Architect: Rural Design Architects
Project Team: Gill Smith, Alan Dickson
Project: Black House
Location: Fiscavaig, Portnalong, Isle of Skye, Scotland
Photography: copyright Rural Design/Nigel Rigden
Pursuing a dream to build a family home on the Isle of Skye, our clients came to us with a need to self-build, on a very tight budget. Our response to their brief, which included 3 bedrooms, an artists studio and a study, had to be spatially efficient, simple and easy to build. Their site, a triangular hollow set between two small drumlins and exposed to the often hostile climate of the west coast of Skye required a unique design. Just above the base of the hollow, to the north-west, the view to Loch Bracadale opened up. With an ambition to touch the ground lightly the plan form and stepped section of the Black House was devised and the potential of the site unlocked.
The house evolved into a single storey, mono-pitched form. It nestles into the triangular hollow, hunkering down to the south, and the strongest winds, and rising up to the north-west to embrace the view of the Loch and the summer sunsets.
Its form and its cladding take inspiration from the ad-hoc buildings that are such an important part of the rural landscape, the black corrugated cladding identifying firmly with the agricultural vernacular. It is a durable and efficient house with no unnecessary junctions or complexity. The two recesses at the entrance and the open ended north-west elevation provide shelter during the transition between outside and inside. The remaining envelope is well insulated and crisply detailed to withstand the elements.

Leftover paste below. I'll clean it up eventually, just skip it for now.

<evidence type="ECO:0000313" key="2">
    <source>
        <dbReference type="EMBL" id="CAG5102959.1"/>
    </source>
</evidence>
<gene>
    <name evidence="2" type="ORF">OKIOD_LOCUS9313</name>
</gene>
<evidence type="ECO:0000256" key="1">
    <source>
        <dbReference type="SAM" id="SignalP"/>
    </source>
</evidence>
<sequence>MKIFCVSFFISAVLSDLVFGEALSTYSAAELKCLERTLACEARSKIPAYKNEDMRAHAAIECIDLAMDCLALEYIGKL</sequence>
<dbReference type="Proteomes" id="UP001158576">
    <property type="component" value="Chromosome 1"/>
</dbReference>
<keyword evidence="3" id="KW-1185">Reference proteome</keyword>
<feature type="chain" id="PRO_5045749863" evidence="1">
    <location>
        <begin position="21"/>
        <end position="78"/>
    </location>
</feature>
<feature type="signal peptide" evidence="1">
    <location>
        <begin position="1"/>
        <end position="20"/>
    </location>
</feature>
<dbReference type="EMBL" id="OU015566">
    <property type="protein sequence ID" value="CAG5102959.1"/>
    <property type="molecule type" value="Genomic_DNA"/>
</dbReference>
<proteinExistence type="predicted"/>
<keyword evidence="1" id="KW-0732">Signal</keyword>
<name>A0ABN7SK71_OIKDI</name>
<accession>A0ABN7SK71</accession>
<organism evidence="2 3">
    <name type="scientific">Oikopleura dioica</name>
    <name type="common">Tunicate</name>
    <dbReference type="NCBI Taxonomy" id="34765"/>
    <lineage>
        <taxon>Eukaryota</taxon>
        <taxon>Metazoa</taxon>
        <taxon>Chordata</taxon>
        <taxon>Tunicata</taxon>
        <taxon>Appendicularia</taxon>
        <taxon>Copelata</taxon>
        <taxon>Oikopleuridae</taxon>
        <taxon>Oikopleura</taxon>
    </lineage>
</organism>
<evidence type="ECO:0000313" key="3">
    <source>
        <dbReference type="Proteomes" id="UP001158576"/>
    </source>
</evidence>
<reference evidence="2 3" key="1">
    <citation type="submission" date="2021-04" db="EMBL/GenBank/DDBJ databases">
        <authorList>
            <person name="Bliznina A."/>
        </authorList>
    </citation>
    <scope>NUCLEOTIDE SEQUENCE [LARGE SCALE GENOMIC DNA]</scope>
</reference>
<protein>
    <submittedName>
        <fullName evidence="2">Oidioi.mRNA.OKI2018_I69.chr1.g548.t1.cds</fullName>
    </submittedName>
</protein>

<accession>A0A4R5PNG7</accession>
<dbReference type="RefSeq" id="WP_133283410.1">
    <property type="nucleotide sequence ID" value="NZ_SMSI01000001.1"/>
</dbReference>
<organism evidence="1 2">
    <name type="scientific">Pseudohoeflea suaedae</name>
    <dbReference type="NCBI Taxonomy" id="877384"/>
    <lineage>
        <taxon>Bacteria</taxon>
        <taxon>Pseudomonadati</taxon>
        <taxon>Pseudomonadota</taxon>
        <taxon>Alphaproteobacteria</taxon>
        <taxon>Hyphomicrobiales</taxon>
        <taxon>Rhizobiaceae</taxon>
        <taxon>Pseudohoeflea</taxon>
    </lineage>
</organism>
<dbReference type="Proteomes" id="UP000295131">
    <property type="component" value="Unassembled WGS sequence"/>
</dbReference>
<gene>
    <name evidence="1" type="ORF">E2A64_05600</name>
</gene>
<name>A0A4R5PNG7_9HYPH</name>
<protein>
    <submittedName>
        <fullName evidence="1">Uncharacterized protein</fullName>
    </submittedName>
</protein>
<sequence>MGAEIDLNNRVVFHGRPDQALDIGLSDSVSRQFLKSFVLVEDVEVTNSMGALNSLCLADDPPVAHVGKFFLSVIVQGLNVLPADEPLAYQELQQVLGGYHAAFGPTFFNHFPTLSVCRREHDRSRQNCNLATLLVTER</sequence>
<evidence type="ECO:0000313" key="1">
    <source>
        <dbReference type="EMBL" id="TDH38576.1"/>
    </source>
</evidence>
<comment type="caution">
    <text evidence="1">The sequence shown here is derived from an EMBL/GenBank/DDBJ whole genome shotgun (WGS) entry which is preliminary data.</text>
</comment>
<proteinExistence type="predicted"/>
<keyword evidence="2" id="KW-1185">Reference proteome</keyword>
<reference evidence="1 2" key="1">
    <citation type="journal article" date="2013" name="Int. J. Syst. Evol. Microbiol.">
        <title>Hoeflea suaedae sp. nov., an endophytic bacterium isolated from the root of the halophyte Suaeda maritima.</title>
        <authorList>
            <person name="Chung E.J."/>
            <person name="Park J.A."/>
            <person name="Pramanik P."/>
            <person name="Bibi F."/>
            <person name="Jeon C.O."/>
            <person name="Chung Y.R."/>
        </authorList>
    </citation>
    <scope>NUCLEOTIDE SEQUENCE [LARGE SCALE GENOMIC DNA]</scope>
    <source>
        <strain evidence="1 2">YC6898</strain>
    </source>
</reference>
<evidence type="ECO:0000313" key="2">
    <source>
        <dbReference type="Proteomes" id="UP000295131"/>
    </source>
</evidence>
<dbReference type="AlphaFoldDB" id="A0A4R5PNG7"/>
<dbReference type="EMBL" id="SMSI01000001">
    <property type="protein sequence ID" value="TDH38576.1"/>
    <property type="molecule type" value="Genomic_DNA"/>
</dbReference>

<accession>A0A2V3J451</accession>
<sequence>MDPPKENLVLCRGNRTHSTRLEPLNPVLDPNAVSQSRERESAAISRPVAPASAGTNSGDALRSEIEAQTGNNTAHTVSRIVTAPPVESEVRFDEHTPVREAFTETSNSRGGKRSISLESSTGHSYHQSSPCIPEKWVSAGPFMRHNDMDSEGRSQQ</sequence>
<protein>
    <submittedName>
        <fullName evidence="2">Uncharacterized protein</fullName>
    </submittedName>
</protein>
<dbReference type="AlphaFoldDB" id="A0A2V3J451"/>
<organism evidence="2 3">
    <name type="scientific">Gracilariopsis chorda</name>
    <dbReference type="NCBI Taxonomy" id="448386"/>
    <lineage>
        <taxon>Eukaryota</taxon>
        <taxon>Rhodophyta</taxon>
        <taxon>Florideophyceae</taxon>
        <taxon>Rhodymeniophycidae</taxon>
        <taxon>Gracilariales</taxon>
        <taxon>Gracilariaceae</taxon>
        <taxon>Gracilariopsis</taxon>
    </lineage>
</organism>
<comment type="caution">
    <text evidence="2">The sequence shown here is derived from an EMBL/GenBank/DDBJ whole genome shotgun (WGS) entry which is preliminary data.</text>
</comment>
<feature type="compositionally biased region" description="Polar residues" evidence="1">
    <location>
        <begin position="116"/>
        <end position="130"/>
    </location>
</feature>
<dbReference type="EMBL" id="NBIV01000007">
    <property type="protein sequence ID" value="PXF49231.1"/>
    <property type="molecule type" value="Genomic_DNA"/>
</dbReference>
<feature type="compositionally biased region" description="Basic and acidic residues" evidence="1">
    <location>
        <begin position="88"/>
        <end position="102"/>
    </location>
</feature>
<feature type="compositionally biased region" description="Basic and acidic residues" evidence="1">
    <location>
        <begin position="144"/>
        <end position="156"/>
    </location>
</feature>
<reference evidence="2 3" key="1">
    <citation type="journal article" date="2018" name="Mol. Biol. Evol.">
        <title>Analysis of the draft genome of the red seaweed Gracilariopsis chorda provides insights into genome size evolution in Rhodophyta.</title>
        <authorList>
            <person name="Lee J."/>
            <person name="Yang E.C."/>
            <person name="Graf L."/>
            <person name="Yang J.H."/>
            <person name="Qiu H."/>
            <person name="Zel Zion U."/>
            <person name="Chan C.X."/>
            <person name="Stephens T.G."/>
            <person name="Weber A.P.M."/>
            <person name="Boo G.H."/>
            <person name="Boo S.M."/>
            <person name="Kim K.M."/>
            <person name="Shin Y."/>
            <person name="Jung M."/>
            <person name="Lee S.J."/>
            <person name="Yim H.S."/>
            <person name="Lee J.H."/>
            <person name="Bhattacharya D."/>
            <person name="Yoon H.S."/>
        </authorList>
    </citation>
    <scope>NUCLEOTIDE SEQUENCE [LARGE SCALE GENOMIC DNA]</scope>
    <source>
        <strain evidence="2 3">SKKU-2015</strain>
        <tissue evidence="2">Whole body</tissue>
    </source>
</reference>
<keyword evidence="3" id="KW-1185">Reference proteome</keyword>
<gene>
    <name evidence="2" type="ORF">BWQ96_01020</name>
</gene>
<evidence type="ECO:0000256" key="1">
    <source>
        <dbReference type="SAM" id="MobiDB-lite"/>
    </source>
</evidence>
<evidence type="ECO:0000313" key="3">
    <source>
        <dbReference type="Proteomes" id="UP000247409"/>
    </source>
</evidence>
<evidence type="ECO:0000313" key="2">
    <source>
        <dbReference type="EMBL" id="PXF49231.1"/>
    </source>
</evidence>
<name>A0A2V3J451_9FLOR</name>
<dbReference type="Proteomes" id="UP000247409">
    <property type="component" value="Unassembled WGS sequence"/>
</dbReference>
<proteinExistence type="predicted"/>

The bedroom, studio and washroom spaces hug the edges of the lowest part of the plan and the entrance, circulation and main living areas, screened from each other by low walls, infill the rest of the split-level plan. This creates a fluid, open space, the deepest part of which is illuminated by pools of light. The threshold between the lower and upper levels is defined by a composition of elements; stair, blockwork wall, timber column and laminated “kerto” beam.
The concrete block of the wall, a material often hidden, is here celebrated: its rough, solid texture sitting in contrast to the warm linearity of the timber and the smooth coolness of the cement render floor finish. The blockwork wall envelops the fireplace, the primary heat source, which is placed traditionally at the centre of the house with the metallic line of the flue rising up through the space. The unfinished concrete stair, the final screeding of which proved to be too much of a challenge for the clients, becoming an enduring result of the hand-made, self-build process.
A simple, utilitarian aesthetic is continued in the approach to the ductwork of the whole-house ventilation system – the metallic lines floating above the low storage wall at the entrance.
The house is truly a “Black House”, not only by its colour but by its very spirit. It draws parallels to the can-do attitude of the original occupants of “blackhouses”, heroically self-built using basic materials and skills to create a shelter for the family.
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